After publication of her first collection of columns in 1991, Ivins’ popularity grew. She appeared on CBS-TV’s “60 Minutes” and occasionally on public television’s “MacNeil/Lehrer Report.” And she was often called upon to explain Texas in a drawl that seemed to expand or contract as occasions demanded.

“For those familiar with the British Empire,” Ivins wrote in 1982, “Texans are very much like Aussies — they cuss a lot, drink enormous quantities of beer and don’t put up with much, uh, guff.”

Ivins was a finalist for the Pulitzer Prize for commentary in 1985 and 1988.

Some critics took offense at her earthy characterizations. Others sometimes questioned her fact-checking. Later in her career, her closeness to Democratic politicians (including former President Clinton) provoked Republicans to question her journalistic bona fides.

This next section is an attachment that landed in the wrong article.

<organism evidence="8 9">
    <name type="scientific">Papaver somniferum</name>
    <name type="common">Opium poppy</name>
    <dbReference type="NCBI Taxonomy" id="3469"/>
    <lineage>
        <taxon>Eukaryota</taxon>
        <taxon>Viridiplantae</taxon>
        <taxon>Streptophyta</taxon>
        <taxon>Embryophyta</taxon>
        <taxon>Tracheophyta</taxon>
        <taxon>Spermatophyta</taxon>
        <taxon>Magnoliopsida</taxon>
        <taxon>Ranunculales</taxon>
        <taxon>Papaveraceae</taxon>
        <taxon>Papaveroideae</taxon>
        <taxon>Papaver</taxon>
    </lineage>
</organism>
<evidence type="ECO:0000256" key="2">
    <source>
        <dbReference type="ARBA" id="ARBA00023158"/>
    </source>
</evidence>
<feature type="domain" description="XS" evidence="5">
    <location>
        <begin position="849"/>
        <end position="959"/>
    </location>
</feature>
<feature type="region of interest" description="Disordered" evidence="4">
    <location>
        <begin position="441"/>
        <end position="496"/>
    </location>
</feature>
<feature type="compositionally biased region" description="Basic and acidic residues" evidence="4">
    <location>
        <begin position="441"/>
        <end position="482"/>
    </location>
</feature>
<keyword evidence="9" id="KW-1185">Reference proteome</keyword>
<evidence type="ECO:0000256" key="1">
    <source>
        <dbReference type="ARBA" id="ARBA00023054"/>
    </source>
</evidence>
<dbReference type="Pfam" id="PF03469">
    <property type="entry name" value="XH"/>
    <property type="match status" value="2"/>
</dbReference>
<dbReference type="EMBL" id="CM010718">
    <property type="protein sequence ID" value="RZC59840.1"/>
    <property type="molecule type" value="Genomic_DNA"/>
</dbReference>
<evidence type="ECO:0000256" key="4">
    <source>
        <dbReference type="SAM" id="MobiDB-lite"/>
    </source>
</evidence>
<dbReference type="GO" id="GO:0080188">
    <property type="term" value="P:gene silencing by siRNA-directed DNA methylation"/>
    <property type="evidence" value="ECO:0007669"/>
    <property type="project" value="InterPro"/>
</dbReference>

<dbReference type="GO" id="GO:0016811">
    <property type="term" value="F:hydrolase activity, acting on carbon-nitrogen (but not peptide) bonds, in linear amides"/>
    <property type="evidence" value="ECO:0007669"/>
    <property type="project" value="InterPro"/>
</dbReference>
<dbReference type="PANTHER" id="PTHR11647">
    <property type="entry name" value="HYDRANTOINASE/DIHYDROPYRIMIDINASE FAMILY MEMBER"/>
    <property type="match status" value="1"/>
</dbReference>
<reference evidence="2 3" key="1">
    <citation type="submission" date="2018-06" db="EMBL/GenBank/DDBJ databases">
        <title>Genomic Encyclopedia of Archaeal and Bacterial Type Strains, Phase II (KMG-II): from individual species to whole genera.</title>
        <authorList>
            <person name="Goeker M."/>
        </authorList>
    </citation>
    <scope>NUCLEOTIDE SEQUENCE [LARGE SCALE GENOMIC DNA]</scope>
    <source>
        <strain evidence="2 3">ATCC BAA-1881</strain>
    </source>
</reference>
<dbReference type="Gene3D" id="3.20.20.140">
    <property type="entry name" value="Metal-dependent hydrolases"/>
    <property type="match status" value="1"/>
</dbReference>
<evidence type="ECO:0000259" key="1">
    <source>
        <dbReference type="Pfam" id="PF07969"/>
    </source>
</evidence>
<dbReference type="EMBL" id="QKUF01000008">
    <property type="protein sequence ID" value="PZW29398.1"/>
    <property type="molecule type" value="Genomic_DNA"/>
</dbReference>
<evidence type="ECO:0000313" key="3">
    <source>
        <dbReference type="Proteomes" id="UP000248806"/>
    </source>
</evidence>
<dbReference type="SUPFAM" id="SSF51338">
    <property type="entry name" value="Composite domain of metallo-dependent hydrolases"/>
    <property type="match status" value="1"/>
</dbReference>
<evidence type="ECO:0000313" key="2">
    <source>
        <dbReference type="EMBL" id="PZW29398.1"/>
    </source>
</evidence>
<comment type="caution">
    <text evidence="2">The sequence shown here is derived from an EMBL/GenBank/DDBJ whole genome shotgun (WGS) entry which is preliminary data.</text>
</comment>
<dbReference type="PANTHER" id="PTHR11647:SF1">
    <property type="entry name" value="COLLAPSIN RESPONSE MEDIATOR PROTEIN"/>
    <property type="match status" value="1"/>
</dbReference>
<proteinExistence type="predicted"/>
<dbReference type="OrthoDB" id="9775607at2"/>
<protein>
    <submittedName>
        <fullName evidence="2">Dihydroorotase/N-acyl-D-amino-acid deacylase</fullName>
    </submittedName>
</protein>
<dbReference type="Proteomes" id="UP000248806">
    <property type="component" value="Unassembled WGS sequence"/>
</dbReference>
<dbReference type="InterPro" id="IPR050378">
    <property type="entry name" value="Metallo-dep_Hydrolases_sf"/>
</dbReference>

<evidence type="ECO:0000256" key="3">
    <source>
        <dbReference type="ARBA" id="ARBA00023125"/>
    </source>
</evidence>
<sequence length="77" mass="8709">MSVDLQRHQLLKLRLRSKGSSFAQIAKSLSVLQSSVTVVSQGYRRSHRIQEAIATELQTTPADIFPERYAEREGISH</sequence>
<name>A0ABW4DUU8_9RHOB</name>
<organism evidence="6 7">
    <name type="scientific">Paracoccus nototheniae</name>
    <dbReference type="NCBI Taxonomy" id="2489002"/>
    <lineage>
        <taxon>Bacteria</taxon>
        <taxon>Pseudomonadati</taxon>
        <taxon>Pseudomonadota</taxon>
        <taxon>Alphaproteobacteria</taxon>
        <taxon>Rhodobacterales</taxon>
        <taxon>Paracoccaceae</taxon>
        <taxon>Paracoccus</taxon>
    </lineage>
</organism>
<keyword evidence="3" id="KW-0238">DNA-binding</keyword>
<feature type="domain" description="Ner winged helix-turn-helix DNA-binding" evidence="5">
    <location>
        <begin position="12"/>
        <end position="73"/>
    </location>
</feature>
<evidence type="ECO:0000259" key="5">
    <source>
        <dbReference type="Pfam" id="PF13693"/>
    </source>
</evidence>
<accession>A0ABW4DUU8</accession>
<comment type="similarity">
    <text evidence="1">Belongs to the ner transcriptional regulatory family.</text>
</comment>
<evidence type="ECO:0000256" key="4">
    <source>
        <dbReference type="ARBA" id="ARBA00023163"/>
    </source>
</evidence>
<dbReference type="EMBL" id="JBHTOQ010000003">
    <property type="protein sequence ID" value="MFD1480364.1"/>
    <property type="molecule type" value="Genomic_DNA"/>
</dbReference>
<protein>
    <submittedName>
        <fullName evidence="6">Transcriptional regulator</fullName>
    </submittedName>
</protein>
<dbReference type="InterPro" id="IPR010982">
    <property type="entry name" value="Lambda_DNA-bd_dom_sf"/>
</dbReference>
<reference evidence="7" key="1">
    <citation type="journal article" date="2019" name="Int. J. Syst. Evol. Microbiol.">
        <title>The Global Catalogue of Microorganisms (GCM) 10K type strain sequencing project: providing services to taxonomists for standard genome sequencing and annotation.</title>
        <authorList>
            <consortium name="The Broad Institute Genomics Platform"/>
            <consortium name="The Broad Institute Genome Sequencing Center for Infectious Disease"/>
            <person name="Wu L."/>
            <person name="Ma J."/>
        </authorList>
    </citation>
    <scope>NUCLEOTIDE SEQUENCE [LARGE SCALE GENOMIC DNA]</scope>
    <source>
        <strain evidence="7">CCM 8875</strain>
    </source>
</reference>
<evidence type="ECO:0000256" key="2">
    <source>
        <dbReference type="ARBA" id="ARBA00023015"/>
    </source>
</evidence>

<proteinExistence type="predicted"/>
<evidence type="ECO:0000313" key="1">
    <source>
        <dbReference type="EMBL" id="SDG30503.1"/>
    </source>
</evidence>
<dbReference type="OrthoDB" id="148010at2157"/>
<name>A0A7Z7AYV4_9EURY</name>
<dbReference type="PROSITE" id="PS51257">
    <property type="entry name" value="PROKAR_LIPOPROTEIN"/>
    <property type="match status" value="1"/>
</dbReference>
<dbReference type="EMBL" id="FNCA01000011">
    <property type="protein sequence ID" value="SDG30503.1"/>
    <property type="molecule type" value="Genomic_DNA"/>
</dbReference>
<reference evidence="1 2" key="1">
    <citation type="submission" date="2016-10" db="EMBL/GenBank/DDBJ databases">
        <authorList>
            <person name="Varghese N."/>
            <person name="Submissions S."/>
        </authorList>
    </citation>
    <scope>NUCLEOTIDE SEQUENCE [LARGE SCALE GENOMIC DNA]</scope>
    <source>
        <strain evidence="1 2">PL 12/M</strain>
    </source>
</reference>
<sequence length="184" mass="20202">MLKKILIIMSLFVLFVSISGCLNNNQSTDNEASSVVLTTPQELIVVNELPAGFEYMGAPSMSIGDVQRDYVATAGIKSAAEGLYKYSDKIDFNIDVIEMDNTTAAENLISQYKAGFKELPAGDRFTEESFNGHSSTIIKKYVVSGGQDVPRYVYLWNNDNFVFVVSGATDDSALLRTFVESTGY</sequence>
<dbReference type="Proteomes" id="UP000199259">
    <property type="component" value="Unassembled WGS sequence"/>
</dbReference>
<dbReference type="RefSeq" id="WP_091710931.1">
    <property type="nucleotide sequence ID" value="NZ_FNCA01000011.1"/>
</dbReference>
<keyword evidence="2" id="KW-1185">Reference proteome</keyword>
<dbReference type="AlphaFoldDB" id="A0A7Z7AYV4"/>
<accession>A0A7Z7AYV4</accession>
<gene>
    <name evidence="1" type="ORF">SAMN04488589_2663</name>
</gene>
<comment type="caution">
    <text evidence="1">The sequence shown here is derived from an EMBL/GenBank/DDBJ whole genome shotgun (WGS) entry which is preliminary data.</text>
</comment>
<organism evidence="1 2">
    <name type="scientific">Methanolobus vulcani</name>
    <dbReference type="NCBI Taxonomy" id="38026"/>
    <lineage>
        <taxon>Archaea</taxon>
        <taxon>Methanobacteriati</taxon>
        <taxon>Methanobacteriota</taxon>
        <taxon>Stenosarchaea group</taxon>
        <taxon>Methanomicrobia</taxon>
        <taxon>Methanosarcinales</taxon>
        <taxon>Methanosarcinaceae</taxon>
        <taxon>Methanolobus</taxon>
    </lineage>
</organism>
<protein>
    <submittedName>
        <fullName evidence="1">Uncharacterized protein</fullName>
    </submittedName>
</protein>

Ivins wrote of President Reagan and Nancy Reagan in 1989: “His mind is mired somewhere in the dawn of social Darwinism and she’s a brittle, shallow woman obsessed with appearances, but then it was that kind of decade, wasn’t it.”

She didn’t always align with President Clinton, however, stressing in 1996 her disagreement with his decision to shrink federal welfare programs.

“Welfare ‘deform’ will do terrible damage to children, and no one can pretend it could not be seen coming,” Ivins wrote.

After the Times-Herald folded in 1993, Ivins joined the Fort Worth Star-Telegram, where she worked until becoming a nationally syndicated columnist in 2001. Her column, reduced to twice a week as she battled breast cancer, was picked up by nearly 400 newspapers as of last spring.